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Analysis of a dust explosion caused by several design errors



A chemical reaction process began by feeding a combustible fine powder into a reactor through a charging hopper. The reactor and the charging hopper were fitted with a nitrogen inerting system to prevent dust explosions. Surprisingly, a dust explosion occurred when feeding the powder into the reactor from a flexible intermediate bulk container (FIBC).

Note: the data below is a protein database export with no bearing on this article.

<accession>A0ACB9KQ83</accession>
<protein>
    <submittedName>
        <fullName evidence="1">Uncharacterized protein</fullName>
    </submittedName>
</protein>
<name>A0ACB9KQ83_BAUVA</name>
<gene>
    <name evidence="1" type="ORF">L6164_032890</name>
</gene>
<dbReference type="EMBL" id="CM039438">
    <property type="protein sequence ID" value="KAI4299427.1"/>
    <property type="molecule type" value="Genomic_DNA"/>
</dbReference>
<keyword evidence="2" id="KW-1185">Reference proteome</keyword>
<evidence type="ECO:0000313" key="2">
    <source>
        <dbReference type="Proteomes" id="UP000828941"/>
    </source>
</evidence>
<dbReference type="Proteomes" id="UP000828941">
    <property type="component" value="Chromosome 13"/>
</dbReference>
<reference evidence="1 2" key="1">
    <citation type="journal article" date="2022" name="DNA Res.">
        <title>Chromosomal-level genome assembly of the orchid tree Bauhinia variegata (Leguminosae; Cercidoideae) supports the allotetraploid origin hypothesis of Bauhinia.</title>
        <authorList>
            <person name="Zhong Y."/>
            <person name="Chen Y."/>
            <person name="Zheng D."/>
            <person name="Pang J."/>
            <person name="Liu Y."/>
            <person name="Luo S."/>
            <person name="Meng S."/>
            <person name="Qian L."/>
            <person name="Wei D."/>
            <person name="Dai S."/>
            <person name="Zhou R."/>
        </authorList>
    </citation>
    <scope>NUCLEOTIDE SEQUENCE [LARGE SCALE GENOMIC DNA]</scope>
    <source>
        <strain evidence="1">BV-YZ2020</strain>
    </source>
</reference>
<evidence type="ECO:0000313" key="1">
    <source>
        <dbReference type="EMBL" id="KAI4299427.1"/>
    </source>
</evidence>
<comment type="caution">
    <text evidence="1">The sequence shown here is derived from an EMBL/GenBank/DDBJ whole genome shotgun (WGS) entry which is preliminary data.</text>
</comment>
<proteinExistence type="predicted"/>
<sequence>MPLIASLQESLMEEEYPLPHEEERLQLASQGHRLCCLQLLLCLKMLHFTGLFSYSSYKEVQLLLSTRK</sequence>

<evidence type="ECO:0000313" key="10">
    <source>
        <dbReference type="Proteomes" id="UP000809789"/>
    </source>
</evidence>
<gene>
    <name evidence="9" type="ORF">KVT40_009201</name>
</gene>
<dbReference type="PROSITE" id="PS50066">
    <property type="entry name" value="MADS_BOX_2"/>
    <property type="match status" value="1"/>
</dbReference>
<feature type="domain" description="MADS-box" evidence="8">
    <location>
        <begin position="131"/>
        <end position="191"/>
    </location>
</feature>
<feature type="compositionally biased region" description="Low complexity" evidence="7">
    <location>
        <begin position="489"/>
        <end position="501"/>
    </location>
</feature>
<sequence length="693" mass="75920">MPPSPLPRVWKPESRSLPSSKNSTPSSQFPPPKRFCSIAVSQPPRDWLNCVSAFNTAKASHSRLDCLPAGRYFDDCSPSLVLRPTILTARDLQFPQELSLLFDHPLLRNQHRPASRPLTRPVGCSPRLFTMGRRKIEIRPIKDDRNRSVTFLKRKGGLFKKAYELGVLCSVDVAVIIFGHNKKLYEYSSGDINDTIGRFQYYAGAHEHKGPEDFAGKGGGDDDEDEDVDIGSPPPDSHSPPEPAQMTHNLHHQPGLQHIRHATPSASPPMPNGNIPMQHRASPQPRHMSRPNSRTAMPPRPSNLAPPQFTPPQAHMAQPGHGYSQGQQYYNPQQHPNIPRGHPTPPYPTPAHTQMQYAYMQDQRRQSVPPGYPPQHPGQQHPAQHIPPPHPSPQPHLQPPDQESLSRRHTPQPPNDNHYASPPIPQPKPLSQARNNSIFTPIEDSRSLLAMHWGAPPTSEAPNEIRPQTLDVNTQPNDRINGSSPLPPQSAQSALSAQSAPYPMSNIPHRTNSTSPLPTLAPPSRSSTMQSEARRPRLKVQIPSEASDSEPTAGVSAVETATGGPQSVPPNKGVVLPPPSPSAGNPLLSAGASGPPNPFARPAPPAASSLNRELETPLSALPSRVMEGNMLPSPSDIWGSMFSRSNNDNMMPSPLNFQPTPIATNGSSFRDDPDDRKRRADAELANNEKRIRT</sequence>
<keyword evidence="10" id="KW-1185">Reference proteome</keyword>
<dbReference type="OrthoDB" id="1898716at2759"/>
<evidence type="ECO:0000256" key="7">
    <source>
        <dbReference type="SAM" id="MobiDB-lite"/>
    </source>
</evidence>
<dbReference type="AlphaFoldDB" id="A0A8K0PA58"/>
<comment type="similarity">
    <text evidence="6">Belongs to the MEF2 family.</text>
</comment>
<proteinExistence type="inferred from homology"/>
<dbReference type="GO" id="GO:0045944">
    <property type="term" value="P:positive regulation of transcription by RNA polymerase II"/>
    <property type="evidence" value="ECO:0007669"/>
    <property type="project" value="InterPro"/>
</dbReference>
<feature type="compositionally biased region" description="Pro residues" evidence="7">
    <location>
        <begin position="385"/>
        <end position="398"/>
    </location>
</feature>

On-site investigations found that the design of the inerting system allowed a sufficient amount of air to enter the charging hopper. There were no mechanical, electrical, and thermal sources of ignition inside the closed reactor–charging hopper system before the explosion. Electrostatic discharges appeared to be the ignition source; however, the ignition source could not be identified without further analysis by conducting tests. Therefore, various dust explosion and electrostatic tests were conducted to determine (1) the minimum amount of electrostatic discharge energy required to ignite the dust cloud and (2) the likelihood of various types of electrostatic discharges to ignite the dust cloud under the existing design and process conditions. The test results showed that the powder suspended in air at the optimal dust concentration requires <3 mJ of spark energy to ignite. A glass-lined pipe at the bottom of the charging hopper was found to be the most likely ignition source. Laboratory tests demonstrated that the ignition was the result of a propagating brush discharge from the glass-lined pipe. © 2005 American Institute of Chemical Engineers Process Saf Prog, 2006